The first flight will take off from the 19bn yuan ($2.4bn) state-of-the-art Baiyun International Airport on Thursday, making China's third largest city a major player in Asia's aviation market.
Guangzhou, capital of the booming southern Chinese province of Guangdong, has been waiting for years to replace its existing airport, watching while rival cities such as Beijing and Shanghai received major upgrades.
The new arrival has not been greeted with undivided enthusiasm in Hong Kong, the former British colony little more than 100km away which has become Asia's second largest aviation hub since opening the ultra-modern Norman Foster-designed Chep Lap Kok airport in 1997.
"The two airports are overlapping in markets and both will engage in competition for passengers and cargo transport," Hong Kong Airport Authority Chief Executive David Pang was quoted as saying by the Hong Kong edition of the China Daily.
New airport to be used by
at least 19 airlines in the future
Work on Guangzhou's new 15 sq km airport has taken four years to complete, the paper reported.
Airlines from Guangzhou currently fly to 22 foreign cities, but this is set to expand to 40 within three years, airport officials said.
They are also confident the nine foreign airlines that currently fly in and out of the city will grow to an estimated 19 during the same period.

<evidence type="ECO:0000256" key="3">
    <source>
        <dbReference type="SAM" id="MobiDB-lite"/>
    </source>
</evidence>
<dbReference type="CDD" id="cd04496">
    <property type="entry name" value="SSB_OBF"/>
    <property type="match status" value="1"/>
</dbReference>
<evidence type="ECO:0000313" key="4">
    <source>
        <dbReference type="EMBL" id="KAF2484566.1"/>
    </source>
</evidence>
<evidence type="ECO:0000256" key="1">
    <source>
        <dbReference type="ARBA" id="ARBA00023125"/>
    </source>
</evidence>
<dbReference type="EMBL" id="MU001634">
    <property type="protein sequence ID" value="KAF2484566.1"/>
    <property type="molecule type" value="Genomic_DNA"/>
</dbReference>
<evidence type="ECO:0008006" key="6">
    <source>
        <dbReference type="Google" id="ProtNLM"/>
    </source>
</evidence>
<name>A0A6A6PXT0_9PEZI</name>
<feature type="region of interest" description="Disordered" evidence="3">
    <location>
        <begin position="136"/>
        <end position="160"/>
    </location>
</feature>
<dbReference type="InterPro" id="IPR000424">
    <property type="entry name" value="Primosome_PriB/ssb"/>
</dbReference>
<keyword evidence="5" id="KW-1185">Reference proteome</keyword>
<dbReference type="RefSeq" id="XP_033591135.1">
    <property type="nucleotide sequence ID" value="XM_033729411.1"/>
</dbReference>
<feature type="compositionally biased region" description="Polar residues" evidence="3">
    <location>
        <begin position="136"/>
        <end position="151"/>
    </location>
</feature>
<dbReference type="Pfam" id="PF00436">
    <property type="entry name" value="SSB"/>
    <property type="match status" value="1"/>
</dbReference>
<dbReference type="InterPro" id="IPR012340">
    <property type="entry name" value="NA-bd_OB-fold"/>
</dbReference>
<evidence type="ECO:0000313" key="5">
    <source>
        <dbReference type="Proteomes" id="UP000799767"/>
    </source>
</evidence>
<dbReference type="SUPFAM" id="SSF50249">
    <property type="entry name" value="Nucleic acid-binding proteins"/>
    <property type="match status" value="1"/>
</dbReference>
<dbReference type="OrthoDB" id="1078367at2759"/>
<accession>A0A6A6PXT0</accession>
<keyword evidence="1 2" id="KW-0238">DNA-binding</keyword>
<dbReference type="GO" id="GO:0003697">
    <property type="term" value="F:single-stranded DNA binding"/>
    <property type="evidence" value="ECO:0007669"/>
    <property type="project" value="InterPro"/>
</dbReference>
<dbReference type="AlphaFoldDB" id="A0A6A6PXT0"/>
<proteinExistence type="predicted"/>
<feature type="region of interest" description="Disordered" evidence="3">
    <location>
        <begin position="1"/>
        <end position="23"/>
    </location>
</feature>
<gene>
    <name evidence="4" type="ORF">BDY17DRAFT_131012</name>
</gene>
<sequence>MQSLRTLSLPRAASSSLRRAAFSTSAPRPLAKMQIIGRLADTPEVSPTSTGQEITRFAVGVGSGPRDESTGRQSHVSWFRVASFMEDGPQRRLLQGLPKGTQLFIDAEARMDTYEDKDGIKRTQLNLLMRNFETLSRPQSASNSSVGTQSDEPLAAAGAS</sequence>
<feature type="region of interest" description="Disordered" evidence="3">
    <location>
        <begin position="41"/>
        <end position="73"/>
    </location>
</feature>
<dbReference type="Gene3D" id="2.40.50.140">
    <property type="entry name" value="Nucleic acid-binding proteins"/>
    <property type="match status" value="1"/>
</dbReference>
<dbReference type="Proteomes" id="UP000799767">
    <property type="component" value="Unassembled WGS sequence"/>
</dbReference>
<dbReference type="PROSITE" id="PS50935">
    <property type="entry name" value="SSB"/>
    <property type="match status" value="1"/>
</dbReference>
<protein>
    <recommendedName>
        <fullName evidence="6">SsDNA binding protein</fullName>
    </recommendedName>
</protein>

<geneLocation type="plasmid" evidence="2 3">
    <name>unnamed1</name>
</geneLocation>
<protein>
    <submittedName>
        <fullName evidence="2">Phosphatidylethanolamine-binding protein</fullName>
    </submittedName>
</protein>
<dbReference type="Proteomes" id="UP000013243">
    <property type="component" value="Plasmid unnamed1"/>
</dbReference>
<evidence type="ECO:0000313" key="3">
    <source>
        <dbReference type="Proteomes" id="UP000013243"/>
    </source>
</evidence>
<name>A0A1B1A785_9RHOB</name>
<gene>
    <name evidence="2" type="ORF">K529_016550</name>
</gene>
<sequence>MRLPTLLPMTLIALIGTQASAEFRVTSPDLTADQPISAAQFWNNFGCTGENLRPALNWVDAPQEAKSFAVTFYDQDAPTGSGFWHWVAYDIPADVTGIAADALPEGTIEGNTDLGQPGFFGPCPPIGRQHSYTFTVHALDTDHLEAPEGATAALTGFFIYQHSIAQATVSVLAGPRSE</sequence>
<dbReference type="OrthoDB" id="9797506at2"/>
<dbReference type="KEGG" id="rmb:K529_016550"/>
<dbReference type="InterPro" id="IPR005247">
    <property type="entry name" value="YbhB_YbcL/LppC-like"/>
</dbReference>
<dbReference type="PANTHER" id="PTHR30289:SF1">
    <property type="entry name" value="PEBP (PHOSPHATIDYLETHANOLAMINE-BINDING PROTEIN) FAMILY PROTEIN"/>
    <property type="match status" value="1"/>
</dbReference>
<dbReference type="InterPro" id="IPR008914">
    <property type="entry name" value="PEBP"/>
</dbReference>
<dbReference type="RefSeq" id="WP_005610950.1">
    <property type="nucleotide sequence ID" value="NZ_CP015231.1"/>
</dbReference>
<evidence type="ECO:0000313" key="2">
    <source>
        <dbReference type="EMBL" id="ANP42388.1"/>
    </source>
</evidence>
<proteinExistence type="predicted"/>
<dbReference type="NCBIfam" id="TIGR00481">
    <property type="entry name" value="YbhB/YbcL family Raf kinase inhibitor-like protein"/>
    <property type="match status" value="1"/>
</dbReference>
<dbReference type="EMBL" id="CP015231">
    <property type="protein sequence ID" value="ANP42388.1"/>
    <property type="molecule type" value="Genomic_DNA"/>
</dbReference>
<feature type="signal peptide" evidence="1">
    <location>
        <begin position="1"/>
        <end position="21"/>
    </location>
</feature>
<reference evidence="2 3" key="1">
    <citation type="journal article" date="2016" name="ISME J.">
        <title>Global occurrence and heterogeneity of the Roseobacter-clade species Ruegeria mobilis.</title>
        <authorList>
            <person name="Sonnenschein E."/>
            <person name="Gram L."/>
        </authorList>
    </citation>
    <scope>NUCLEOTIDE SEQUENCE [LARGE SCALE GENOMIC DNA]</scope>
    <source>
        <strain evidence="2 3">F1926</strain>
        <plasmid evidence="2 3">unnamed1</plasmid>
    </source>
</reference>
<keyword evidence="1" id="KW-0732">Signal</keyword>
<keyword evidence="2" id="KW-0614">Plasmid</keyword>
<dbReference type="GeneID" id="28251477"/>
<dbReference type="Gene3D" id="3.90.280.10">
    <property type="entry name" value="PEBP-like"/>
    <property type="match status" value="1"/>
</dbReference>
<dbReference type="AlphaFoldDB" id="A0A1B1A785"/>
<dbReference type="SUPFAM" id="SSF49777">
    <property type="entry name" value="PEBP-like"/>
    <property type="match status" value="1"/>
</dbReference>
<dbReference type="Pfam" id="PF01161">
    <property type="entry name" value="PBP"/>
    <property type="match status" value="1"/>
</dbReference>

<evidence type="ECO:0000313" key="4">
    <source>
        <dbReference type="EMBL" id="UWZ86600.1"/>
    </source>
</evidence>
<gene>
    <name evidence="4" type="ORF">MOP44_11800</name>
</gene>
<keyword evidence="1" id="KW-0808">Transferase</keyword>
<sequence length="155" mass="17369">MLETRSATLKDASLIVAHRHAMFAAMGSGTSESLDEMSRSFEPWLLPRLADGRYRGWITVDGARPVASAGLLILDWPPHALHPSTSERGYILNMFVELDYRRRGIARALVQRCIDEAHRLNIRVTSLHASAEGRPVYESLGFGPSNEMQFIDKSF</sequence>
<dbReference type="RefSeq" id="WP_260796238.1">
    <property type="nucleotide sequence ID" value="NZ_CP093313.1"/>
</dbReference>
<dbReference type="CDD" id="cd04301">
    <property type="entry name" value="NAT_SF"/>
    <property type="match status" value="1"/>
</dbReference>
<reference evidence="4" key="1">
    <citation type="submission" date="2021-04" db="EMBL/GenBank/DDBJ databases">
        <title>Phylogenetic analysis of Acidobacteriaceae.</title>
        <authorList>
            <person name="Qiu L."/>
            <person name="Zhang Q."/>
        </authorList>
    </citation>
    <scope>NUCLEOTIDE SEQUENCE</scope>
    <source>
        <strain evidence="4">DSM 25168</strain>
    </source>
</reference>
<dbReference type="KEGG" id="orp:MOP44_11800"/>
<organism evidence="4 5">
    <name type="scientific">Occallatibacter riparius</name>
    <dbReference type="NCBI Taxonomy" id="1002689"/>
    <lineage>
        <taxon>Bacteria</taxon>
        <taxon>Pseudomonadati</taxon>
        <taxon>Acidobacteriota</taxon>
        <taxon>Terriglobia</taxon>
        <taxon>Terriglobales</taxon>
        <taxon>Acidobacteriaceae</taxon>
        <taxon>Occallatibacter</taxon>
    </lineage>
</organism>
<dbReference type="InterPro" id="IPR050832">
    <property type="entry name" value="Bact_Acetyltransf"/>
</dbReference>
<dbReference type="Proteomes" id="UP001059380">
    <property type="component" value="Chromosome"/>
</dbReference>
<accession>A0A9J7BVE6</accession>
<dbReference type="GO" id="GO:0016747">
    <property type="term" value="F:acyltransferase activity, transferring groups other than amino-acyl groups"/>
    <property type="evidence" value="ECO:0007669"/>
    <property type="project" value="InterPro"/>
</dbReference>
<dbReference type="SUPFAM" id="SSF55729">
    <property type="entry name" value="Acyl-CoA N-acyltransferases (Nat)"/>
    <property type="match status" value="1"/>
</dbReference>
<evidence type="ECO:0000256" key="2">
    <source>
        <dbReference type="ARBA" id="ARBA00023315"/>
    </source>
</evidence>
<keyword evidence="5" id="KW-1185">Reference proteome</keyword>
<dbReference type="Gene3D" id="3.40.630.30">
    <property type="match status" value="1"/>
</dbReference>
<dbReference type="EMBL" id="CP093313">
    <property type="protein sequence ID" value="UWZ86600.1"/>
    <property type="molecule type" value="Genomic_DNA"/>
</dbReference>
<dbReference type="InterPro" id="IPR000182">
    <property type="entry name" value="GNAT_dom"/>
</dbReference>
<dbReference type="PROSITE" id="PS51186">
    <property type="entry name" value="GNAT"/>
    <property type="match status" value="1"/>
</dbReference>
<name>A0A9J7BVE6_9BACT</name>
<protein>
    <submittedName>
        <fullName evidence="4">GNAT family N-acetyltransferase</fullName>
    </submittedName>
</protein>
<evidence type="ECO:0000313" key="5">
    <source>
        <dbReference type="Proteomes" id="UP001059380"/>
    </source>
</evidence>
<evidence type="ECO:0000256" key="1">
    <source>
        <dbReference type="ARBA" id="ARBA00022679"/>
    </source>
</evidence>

The airport itself is designed by American firms Parsons Corp and URS Greiner Corp along with the Guangdong Provincial Architectural Design Institute.
It boasts China's largest hangar as well as its biggest cargo station, equipped to process one million tonnes of cargo a year, according to the paper.
Guangzhou's new airport will open after repeated delays caused by problems during "operational rehearsals", according to previous state press reports.
"The two airports
are overlapping in markets and both will engage in competition for passengers and
Hong Kong Airport Authority chief executive
It was originally due to start operating on 28 June, but more than 200 problems surfaced during two dress rehearsals, forcing administrators to move back the first touchdowns until August.
China desperately needs to upgrade its civil aviation infrastructure as the country is rapidly emerging as a top tourist destination.
In the first six months of the year, 51.4 million foreigners visited China, an increase of 24% from a year earlier, according to the China National Tourism Administration.